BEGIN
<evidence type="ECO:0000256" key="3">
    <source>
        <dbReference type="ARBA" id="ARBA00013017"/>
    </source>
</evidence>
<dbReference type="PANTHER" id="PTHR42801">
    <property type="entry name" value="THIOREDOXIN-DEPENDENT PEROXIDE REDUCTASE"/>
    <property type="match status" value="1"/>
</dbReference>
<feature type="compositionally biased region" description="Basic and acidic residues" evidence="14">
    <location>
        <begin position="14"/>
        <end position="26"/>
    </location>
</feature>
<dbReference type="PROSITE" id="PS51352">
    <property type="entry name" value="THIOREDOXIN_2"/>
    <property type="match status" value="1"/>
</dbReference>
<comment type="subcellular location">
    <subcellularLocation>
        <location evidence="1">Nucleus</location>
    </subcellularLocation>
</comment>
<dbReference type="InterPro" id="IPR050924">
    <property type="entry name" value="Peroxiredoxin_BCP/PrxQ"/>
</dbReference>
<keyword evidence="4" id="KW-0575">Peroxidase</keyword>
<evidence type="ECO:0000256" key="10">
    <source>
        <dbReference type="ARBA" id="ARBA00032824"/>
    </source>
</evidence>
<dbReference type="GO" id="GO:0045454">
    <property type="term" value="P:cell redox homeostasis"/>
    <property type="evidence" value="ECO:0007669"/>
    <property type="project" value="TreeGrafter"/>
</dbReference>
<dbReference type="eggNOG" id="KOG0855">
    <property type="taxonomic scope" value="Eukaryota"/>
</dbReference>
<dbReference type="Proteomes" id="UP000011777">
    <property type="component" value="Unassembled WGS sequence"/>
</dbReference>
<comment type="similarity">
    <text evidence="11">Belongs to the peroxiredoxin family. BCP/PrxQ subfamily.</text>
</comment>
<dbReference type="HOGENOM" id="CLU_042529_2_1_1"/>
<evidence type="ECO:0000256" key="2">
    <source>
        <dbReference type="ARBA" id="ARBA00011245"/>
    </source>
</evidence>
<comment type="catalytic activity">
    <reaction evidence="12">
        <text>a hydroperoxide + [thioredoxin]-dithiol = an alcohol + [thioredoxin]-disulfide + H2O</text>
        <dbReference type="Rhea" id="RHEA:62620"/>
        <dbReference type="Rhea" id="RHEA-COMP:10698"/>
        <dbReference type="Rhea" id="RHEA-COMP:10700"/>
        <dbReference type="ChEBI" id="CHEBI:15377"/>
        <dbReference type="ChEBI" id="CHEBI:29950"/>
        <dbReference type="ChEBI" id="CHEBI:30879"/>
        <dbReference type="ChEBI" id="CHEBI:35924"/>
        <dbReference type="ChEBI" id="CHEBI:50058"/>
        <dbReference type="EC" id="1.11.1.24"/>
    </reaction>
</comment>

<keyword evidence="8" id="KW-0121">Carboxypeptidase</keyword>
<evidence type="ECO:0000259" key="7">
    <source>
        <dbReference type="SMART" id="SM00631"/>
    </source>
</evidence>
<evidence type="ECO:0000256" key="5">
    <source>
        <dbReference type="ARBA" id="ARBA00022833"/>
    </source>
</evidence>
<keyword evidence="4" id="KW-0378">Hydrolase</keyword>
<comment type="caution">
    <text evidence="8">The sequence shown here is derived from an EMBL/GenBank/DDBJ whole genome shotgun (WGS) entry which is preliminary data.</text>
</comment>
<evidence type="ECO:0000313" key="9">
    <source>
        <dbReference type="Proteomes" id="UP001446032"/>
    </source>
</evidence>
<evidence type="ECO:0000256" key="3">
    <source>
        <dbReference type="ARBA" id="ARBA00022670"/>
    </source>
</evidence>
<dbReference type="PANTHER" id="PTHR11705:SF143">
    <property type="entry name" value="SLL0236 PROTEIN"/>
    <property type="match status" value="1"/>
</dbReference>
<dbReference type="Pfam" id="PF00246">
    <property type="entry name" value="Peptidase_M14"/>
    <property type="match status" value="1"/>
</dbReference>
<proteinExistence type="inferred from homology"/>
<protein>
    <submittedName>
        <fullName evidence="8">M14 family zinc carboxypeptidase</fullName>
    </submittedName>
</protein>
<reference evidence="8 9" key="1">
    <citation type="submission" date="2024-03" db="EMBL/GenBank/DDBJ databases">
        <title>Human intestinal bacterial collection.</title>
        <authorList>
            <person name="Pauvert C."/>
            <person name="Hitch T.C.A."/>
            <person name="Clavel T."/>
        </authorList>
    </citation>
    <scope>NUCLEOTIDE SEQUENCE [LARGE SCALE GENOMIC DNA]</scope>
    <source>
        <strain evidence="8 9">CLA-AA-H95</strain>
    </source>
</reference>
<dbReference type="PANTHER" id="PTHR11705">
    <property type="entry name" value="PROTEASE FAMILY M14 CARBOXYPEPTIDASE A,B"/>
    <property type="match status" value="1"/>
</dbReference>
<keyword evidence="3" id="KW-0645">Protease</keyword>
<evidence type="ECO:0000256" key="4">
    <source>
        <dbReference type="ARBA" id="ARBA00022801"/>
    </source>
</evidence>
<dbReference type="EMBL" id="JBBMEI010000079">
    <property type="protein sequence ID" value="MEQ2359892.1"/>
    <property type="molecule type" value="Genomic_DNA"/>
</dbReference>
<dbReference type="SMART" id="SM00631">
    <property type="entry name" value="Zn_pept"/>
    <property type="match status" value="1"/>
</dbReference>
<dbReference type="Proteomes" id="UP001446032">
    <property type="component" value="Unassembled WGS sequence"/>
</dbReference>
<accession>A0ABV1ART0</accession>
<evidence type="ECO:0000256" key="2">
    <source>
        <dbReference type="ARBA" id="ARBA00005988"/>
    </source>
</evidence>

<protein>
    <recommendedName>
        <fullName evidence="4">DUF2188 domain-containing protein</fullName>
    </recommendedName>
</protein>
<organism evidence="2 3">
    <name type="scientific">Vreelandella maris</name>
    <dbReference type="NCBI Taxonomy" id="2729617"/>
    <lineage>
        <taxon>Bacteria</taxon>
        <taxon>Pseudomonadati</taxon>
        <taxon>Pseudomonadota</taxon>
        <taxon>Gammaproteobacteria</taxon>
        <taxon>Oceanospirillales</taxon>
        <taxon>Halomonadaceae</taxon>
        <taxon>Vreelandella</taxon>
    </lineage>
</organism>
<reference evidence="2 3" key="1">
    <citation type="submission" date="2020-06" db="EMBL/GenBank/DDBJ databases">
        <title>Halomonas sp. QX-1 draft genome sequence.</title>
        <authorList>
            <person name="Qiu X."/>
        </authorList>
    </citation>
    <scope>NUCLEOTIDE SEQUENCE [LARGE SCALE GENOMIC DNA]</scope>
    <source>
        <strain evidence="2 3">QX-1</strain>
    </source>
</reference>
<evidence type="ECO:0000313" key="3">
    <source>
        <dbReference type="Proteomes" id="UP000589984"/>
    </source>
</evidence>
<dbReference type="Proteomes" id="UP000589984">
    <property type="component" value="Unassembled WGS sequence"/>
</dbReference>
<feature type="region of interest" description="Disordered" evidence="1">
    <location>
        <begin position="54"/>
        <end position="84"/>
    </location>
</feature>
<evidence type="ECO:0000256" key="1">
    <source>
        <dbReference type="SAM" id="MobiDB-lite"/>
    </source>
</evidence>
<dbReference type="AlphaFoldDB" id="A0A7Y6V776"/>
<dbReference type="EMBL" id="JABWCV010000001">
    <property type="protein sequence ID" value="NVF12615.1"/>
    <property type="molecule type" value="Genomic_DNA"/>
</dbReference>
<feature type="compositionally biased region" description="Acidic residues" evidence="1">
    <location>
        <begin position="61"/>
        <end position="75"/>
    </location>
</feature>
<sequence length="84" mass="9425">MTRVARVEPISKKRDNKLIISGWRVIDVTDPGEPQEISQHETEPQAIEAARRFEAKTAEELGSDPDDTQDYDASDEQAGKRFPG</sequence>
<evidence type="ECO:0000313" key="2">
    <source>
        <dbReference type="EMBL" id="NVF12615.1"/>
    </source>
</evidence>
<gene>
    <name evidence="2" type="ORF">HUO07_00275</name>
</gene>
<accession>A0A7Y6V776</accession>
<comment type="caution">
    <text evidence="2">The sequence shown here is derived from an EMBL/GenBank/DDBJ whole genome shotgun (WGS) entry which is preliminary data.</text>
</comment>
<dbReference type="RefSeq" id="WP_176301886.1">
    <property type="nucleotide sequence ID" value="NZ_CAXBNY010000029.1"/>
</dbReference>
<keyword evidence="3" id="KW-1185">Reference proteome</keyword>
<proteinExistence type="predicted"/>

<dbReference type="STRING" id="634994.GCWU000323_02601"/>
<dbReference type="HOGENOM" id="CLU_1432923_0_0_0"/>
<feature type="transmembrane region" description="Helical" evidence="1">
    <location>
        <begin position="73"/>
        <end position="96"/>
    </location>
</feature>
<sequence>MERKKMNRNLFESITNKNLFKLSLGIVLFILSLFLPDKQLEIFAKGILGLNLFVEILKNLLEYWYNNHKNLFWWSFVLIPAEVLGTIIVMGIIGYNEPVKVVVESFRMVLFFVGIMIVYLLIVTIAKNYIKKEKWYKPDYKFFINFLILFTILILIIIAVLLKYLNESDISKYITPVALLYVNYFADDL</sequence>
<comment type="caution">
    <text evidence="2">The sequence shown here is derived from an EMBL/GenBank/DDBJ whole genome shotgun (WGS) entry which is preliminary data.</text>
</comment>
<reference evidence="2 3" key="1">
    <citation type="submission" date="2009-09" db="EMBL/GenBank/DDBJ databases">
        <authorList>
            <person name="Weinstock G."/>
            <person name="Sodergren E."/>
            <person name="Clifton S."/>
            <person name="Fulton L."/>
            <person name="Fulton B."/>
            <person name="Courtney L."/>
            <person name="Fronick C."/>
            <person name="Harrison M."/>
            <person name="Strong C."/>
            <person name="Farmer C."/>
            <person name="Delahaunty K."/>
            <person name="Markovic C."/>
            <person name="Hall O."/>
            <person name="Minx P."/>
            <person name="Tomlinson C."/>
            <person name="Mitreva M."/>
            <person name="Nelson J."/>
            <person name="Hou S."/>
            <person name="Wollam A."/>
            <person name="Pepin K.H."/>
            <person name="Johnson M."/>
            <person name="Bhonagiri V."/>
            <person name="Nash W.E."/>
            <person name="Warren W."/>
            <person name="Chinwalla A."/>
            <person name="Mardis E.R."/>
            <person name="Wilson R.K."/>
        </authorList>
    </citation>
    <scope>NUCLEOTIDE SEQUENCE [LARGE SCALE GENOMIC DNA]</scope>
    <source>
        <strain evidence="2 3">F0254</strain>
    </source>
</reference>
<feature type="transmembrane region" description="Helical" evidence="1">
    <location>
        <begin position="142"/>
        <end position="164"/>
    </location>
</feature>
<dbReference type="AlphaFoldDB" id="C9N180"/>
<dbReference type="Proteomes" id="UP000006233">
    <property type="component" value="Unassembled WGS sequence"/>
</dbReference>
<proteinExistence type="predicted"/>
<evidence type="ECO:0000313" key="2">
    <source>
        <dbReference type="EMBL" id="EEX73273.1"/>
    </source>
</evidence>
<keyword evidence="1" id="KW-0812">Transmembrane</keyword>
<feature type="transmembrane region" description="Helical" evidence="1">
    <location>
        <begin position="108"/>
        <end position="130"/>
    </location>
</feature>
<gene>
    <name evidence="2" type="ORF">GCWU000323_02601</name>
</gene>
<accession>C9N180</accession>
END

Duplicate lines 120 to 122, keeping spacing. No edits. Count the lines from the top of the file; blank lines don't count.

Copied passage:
</reference>
<dbReference type="PANTHER" id="PTHR11705">
    <property type="entry name" value="PROTEASE FAMILY M14 CARBOXYPEPTIDASE A,B"/>